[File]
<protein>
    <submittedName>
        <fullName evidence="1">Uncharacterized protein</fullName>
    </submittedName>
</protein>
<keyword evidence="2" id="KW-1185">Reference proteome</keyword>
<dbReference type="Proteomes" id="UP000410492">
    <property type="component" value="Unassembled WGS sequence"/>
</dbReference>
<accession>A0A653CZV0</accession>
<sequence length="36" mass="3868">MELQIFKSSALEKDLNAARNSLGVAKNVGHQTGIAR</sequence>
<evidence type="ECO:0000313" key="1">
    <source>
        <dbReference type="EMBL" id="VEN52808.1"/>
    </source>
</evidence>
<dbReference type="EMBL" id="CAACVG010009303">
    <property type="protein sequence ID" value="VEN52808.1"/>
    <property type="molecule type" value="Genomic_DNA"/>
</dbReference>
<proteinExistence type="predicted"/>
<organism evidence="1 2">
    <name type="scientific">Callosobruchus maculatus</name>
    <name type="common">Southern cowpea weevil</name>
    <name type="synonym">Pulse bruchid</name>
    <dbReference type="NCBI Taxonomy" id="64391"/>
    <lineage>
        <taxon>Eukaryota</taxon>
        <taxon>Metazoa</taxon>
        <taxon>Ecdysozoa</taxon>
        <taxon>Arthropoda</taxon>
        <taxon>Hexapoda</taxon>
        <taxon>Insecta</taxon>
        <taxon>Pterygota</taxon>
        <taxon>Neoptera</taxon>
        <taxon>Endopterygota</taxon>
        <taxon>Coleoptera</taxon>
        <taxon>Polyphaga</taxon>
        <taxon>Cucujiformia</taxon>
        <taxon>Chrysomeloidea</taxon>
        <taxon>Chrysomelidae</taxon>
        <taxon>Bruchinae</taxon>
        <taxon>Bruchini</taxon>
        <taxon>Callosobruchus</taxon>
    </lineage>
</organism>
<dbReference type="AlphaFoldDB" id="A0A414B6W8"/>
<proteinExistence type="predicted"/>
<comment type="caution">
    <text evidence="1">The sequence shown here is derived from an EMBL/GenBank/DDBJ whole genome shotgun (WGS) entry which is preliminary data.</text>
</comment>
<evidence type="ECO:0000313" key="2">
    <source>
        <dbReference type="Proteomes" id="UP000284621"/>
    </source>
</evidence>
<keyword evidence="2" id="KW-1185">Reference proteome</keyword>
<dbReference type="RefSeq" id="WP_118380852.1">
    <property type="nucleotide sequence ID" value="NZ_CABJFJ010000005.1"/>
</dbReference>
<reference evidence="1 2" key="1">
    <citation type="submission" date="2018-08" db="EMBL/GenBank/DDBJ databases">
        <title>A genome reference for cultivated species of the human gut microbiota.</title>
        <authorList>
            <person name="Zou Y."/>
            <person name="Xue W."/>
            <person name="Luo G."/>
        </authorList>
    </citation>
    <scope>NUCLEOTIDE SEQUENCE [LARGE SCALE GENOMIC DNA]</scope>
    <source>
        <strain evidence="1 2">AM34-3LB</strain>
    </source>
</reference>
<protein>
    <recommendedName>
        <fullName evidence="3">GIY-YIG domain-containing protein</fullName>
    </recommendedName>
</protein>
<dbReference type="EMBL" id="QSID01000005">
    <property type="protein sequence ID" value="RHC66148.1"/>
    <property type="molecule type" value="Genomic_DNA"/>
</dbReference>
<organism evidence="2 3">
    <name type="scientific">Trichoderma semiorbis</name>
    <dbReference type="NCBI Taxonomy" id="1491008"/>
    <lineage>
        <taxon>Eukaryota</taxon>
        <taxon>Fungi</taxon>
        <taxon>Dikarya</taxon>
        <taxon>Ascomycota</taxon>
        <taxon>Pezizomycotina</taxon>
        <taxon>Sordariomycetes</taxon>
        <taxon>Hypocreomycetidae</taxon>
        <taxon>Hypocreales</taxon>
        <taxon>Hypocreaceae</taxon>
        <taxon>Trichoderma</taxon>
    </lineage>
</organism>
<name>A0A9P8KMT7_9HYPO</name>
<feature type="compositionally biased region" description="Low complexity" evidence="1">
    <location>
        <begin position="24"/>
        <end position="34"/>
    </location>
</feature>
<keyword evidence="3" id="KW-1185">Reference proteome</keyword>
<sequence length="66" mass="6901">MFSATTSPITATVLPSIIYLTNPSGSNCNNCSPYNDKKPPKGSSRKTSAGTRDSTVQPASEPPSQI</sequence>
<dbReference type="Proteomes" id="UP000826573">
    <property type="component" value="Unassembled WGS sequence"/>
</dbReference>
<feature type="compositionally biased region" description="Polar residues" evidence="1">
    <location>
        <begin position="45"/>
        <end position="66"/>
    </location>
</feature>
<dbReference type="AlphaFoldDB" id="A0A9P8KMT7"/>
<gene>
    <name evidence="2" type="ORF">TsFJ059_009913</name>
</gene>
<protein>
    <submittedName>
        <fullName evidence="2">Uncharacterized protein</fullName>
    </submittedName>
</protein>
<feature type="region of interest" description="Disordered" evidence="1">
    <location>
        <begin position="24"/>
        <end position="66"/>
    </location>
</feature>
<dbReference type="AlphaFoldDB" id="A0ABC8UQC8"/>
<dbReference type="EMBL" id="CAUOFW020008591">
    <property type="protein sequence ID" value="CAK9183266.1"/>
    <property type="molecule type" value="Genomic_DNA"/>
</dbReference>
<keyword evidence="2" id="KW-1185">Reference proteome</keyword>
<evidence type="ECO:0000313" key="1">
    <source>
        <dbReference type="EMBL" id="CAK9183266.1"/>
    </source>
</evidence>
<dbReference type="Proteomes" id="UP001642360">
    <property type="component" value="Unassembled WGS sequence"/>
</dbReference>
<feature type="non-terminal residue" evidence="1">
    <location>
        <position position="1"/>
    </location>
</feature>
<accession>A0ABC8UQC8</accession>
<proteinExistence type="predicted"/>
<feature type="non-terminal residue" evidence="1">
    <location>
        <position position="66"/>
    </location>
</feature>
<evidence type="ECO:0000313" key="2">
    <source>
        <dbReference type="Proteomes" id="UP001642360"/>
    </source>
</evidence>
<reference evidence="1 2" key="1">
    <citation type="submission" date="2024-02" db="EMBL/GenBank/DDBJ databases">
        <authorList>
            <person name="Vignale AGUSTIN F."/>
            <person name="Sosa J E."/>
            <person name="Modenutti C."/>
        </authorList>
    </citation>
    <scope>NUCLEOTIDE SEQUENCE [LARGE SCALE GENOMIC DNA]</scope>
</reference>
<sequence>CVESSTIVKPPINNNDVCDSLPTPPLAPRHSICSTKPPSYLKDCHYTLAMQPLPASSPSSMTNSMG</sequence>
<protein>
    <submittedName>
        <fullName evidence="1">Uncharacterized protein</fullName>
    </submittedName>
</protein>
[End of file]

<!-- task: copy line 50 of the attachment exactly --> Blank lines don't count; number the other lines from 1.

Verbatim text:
    <text evidence="1">The sequence shown here is derived from an EMBL/GenBank/DDBJ whole genome shotgun (WGS) entry which is preliminary data.</text>